Choosing ATVs and Other Off-Road Vehicles for the Farm

Now more than ever, ATVs and the multitude of attachments on the market can make your “4-wheeler” a true workhorse.


| March/April 2016



Remote

Remote locations aren’t a problem with help from an ATV.

Photo by maXximages.com/Steve Woit

It’s been about 18 years since my wife and I purchased 80 acres of rural land. I enjoy hunting and the outdoors, but we also shared an interest in clearing some fields for wildlife food plots, and we wanted to try our hand at growing grapes and planting a larger garden.

To accomplish some of our goals, I knew I’d need to add some equipment and implements to the toolshed. I already owned an old Ford tractor, a disc, and a spring tooth, but I convinced my wife that to be able to get to the hilly, hard-to-reach places on our land, we absolutely “needed” an all-terrain vehicle (ATV). Of course, “needed” and “wanted” were probably somewhat interchangeable in my case, but I must have been convincing, because she gave me her blessing to go out and buy one.

Eighteen years ago, there weren’t as many decisions to make when it came to purchasing an ATV, and the first versions of the side-by-side utility task vehicle (UTV) were just starting to enter the market. At the time, I opted for a smaller 300cc ATV that had clutchless shifting with the standard front and rear racks for hauling additional gear. I mounted a ball-hitch receiver to the ATV, and I was able to attach a trailer to range far back into the woods to cut and haul firewood. The ATV also came in handy for carrying fencing supplies as I developed our land. I added a small front blade for plowing snow, and I also used the “4-wheeler” to pull an old drag to even out our gravel driveway.

During hunting season, the ATV was a great companion, and saved me backbreaking work when it came time to haul game. In later years, as I started to develop my wildlife food plots, I added a rotary fertilizer spreader that mounted to the ATV, and also a tow-behind sprayer to kill weeds in the fields and ditches. I don’t own any livestock, but I know many ranchers and farmers who depend on their ATVs to reach back pastures and cover large open range to check on cattle, sheep and other livestock in all types of weather conditions and terrain. Front-mounted mowers on ATVs also make mowing some hillsides less dangerous. Although I might have been able to get by without the ATV, it has proven to be a workhorse in both my leisure and work time.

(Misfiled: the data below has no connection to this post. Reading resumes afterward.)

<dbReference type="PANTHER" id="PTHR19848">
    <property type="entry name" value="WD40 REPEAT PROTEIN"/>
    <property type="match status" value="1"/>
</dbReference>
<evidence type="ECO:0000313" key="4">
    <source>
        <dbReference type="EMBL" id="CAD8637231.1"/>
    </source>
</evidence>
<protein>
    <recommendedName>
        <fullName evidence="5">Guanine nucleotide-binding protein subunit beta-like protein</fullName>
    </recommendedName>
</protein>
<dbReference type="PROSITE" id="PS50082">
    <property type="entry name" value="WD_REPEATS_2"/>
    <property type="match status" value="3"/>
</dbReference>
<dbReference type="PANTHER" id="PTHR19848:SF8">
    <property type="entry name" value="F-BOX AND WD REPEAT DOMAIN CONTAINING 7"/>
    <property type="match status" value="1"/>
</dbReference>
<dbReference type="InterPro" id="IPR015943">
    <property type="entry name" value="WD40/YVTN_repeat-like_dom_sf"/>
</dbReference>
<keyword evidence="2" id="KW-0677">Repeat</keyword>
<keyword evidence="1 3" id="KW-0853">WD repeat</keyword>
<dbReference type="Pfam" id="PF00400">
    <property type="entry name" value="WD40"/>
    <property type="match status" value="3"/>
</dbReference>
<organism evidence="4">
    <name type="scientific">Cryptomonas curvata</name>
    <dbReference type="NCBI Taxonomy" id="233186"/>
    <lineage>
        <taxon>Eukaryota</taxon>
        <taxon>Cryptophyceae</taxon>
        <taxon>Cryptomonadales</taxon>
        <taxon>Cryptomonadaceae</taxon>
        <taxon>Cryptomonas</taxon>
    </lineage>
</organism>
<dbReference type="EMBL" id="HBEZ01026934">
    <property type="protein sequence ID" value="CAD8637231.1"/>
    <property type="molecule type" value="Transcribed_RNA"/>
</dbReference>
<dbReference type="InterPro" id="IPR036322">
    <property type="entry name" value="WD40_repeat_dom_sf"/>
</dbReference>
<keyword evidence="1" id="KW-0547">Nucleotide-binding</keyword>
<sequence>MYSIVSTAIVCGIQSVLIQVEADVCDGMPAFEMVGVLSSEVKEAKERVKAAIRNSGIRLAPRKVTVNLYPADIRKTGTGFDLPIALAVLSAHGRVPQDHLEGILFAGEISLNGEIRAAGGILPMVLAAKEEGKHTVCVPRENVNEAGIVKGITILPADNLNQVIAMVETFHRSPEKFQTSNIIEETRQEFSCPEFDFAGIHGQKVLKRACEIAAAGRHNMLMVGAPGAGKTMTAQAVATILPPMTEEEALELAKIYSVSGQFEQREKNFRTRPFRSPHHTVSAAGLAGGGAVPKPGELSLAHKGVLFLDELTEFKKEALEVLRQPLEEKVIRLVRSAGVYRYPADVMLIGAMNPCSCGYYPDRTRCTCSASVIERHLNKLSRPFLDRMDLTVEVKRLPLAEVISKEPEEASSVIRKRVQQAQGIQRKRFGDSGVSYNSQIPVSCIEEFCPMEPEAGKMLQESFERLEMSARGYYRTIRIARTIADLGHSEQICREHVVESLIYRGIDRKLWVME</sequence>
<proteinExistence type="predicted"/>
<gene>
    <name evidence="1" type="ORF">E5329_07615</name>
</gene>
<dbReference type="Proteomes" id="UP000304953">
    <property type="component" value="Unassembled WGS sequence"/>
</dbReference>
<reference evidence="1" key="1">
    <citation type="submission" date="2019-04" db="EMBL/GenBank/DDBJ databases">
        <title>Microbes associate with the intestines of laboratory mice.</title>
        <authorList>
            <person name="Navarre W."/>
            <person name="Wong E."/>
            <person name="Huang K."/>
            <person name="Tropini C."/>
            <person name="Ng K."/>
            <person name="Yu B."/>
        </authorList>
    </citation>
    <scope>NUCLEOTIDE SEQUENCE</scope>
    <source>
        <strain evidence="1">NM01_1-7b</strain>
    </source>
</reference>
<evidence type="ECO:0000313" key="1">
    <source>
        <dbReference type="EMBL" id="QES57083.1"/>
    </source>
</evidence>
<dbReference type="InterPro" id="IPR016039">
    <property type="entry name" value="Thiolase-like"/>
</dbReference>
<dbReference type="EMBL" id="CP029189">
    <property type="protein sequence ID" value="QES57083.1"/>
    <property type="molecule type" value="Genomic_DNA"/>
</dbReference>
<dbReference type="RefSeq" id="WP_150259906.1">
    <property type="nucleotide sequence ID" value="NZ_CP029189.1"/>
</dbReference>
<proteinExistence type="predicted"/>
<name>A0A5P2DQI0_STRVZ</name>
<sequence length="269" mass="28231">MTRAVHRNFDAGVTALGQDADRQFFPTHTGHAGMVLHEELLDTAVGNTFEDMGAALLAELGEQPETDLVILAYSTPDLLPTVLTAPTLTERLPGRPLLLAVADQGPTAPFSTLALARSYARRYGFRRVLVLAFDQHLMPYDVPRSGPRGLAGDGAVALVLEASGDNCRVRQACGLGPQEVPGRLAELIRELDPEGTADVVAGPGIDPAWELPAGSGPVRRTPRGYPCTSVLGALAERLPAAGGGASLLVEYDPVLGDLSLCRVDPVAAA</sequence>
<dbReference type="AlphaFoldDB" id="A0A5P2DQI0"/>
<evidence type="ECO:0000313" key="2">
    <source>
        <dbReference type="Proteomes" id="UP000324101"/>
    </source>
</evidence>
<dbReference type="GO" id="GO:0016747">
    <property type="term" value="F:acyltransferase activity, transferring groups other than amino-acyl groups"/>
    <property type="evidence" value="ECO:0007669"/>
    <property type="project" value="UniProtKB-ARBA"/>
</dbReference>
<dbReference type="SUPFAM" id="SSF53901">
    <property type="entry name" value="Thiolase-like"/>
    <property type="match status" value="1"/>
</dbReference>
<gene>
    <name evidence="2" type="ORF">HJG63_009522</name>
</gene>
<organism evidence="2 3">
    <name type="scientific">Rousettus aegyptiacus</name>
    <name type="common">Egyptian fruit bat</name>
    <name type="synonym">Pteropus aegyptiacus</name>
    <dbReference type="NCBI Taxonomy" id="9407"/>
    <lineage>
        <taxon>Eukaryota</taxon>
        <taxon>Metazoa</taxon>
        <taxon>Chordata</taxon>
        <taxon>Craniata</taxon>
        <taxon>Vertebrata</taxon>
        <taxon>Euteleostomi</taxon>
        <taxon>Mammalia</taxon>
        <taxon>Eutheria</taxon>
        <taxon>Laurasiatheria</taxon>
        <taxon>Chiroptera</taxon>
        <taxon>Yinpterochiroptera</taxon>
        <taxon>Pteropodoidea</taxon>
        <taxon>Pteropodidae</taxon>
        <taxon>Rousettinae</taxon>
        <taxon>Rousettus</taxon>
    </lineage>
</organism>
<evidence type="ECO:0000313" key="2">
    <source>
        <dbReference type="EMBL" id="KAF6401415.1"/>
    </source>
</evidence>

If you are thinking about purchasing an ATV or UTV, you will find that there are a lot of considerations to think through. Do I purchase an ATV, or is a UTV the most practical for me? How much horsepower do I need? What kind of attachments should I look for, and if I have to haul it around, do I need a trailer? Read on, and I’ll try to address some of these questions for you.

ATVs

ATVs are much more agile than a UTV, and are great for getting into tight places and narrow trails. ATVs require physical exertion when driving them, which means you have to control things like balance and maneuvering, although with some of the options today, ergonomics are improving that all the time. Some “4-wheeler” models today are even equipped with rollover protective structures and doors. ATVs are mainly designed for single-rider use, but can accommodate two people in some cases depending on the configuration. They are easily towed with a small trailer if you need to travel with them, and with the proper accessories, they can often be hauled in the back of a standard-size pickup truck.





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